The year 2013 is seeing a breakdown in the long-standing correlation between foreign portfolio inflows and investor wealth creation in domestic stocks. In the last 12 years, stock market's value has risen whenever foreign institutions pumped money into the nation's equities, but the reverse is happening since January, according to a Business Standard study.
So far this year, foreign institutional investor (FII) inflows have coincided with a decrease in investor wealth. The analysis compared the increase in market capitalisation of all the listed BSE companies to the amount of FII flows in the calendar year.
FIIs have been net buyers by Rs. 53,377.60 crore thus far in 2013, but the capitalistion of companies listed on the BSE is down
Rs.5.96 lakh crore. This means every crore of FII inflows has coincided with a decrease in investor wealth by Rs.11.17 crore.
Traditionally, whenever foreign institutional investors have been net buyers in India markets, investor wealth has soared.
In 2007, at the height of the previous bull run, FII inflows of Rs.71,486.3 crores saw a net increase of Rs.36.01 lakh crore in the capitalization of BSE companies. This amounts to an addition of Rs.50.38 crore for every crore of inflows.
Since 2001, every crore of inflows has coincided with at least nine times the amount of increase in market capitalization or investor wealth, according to the analysis.
Murali Krishnan, Head – Institutional Broking, Karvy Stock Broking said the fall in midcap and small cap companies as a possible reason for the slide.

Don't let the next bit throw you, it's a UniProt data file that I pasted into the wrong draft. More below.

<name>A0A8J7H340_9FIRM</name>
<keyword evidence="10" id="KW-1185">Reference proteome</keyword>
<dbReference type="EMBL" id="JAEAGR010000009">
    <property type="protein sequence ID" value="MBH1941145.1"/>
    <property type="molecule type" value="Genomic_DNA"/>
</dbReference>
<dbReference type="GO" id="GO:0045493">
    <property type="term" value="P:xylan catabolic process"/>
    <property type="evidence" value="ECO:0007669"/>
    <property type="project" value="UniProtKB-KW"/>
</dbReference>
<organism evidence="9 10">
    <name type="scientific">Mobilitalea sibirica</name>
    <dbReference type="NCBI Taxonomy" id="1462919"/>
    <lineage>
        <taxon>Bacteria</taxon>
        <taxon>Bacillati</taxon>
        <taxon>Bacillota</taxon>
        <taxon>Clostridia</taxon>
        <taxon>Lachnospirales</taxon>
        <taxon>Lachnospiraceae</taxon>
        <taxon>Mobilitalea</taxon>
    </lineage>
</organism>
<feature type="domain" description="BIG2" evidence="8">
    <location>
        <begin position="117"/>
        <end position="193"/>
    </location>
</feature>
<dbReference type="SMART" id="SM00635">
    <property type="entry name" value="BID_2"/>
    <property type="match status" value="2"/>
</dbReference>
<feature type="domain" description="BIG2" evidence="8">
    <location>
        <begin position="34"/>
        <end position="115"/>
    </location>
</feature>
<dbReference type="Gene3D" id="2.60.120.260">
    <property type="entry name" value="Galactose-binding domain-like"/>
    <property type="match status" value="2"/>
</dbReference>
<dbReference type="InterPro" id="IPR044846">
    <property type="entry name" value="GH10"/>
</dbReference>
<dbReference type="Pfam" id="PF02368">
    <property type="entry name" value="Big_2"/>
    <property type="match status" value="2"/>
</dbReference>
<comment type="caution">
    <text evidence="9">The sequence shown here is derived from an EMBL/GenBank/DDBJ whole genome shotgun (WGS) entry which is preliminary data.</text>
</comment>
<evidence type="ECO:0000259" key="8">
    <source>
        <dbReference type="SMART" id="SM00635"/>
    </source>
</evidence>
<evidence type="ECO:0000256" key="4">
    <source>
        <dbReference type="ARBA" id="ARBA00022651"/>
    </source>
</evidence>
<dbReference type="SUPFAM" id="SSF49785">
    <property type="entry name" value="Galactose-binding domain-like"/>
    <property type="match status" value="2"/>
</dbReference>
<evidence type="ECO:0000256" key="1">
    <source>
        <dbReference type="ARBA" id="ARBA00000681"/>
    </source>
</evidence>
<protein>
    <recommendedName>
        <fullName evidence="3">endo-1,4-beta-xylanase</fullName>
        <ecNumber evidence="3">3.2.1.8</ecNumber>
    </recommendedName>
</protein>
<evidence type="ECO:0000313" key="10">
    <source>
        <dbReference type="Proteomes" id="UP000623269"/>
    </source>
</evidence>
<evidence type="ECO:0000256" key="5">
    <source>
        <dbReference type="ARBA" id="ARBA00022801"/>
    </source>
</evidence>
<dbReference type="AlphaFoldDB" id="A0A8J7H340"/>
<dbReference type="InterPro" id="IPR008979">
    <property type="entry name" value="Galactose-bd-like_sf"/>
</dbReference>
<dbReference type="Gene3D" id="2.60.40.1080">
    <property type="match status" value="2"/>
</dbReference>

"Domestic institutions have been selling. Also the market capitalization fall could be because of the serious erosion in stocks outside the top 100 names," he said.
Domestic institutions have been net sellers by Rs.33,762.21 crore so far in 2013, according to stock exchange data. They had been net sellers by 56,923.14 crore in 2012.
The BSE's midcap and the small cap indices are down 14.80% and 22.39% respectively, compared to a 3.83% fall in the Sensex.
Vikas Khemani, President, Co-Head Wholesale Capital Markets, Edelweiss Securities said that additional capital raising could have absorbed some of the inflows.
"There has been a lot of fund raising from companies, as well as divestment which has led to absorption of capital," he said.
Companies, including public sector ones, have raised Rs.23,178.41 crore through the equity market in 2013 according to Prime Database.
The government has announced a further divestment program of Rs.55,214 crore for the financial year ending in March 2014 in its budget.
"The relationship of FII inflow and the equity market has broken down completely," said a recent Goldman Sachs report
The correlation is likely to come back as domestic institutional selling subsides, said G. Chokkalingam, Chief Investment Officer, Centrum Wealth Management.
"Domestic institutional selling is expected to come down and there is continued appetite for India amongst foreign investors," he said. The risks to further FII inflows are political and the monsoons.
"The political scenario may present a risk. Another would be the monsoons, India cannot manage the rains failing twice in a row," said Chokkalingam.